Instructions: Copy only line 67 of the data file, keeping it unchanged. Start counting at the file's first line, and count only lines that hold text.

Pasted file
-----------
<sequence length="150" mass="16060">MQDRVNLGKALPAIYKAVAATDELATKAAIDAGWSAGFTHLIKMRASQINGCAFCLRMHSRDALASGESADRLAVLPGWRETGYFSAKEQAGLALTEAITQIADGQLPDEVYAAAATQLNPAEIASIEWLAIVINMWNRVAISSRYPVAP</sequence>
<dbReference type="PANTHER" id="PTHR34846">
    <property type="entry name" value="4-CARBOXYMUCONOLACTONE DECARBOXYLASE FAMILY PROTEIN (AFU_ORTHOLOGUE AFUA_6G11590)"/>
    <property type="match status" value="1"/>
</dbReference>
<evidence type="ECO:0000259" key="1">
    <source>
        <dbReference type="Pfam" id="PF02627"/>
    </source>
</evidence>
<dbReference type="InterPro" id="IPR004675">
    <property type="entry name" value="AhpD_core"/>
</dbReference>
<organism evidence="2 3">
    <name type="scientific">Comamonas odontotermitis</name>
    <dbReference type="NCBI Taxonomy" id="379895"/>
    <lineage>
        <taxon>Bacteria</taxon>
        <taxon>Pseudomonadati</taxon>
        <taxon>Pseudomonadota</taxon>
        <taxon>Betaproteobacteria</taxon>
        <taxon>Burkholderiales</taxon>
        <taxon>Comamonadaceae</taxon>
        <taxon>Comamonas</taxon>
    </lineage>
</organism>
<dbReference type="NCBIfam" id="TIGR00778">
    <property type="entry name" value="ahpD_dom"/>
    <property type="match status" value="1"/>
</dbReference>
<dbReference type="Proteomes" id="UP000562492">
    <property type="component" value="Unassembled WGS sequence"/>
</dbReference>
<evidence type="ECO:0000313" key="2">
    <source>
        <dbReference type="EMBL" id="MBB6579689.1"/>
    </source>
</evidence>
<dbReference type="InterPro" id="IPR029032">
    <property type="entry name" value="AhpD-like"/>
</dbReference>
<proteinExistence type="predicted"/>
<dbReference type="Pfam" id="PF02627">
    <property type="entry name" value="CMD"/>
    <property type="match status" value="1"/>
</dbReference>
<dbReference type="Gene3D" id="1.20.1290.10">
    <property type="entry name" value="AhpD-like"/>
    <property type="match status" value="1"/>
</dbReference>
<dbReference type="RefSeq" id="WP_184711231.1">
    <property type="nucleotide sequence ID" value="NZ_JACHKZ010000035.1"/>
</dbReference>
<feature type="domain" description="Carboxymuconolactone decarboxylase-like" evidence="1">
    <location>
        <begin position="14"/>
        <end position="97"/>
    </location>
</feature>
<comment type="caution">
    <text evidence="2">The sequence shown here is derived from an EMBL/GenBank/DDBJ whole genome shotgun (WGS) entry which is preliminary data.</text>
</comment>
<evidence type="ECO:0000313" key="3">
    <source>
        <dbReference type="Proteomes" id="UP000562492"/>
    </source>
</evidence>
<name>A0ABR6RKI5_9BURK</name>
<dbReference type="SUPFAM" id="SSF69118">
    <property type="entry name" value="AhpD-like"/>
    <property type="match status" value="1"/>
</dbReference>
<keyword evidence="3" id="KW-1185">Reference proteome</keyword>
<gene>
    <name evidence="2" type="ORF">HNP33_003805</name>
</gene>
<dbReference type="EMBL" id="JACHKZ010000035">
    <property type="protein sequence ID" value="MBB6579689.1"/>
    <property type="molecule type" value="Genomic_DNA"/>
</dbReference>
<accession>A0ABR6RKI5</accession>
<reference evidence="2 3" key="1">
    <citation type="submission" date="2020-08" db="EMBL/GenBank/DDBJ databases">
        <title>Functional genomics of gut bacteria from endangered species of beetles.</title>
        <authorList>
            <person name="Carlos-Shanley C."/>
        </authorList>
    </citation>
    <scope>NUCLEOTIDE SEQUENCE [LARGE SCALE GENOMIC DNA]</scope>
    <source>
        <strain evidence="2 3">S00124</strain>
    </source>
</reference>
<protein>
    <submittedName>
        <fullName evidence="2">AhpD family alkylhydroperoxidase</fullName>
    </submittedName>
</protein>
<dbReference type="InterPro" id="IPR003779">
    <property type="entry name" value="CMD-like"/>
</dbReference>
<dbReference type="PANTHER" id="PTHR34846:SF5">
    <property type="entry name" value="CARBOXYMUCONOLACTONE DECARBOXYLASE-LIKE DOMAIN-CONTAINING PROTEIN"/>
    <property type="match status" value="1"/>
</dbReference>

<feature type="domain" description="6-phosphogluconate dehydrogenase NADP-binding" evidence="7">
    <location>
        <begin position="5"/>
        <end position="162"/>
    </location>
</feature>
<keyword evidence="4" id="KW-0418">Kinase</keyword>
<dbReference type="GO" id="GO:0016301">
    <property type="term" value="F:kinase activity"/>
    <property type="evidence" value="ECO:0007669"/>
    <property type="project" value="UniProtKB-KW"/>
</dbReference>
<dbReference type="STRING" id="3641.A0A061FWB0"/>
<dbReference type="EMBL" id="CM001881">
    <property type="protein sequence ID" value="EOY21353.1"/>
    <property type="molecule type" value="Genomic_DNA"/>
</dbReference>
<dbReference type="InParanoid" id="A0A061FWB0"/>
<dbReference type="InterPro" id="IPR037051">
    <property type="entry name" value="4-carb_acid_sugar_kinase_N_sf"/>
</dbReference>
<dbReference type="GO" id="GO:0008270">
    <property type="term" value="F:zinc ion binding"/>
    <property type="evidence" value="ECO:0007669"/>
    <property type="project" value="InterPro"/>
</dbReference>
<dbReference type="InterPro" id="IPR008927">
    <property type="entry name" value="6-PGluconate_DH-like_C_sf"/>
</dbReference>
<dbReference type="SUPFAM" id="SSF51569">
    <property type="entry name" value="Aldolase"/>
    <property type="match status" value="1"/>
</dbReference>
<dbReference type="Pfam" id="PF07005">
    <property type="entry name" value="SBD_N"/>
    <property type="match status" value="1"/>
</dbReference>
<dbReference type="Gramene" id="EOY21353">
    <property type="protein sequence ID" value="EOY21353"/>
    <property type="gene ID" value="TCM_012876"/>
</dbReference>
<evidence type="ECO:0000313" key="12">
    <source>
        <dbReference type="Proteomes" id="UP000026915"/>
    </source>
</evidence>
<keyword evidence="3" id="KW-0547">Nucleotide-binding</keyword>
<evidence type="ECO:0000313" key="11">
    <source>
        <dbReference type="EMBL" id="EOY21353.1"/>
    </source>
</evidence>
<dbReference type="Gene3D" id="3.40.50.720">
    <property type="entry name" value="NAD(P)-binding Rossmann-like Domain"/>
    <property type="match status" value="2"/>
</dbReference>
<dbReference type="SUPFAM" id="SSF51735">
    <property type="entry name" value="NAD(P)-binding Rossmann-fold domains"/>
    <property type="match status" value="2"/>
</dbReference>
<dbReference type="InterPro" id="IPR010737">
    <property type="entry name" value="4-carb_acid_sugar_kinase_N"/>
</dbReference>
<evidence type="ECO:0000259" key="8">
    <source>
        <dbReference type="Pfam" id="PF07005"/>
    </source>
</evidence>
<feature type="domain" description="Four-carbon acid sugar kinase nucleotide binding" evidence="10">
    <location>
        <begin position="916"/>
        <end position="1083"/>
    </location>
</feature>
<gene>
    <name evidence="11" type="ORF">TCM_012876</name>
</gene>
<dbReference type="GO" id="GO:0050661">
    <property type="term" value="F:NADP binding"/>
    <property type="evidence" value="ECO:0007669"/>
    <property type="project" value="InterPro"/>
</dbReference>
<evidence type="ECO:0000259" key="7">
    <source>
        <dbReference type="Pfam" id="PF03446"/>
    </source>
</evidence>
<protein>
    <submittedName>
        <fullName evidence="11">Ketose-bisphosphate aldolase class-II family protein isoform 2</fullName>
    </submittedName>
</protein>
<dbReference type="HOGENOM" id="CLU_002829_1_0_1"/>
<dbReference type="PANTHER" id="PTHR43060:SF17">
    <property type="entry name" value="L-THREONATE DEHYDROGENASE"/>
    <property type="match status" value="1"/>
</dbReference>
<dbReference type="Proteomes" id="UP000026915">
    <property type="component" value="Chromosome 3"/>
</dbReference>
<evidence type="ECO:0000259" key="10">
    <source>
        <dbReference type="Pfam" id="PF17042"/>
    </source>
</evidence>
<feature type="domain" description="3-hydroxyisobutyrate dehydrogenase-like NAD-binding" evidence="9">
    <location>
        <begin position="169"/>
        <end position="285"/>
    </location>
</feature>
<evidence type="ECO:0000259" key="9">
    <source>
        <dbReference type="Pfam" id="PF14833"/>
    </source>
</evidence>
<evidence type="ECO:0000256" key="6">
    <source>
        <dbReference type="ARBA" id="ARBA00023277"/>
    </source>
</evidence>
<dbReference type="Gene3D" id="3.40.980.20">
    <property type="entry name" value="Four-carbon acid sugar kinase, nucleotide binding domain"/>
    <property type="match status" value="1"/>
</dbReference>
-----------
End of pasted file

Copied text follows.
</evidence>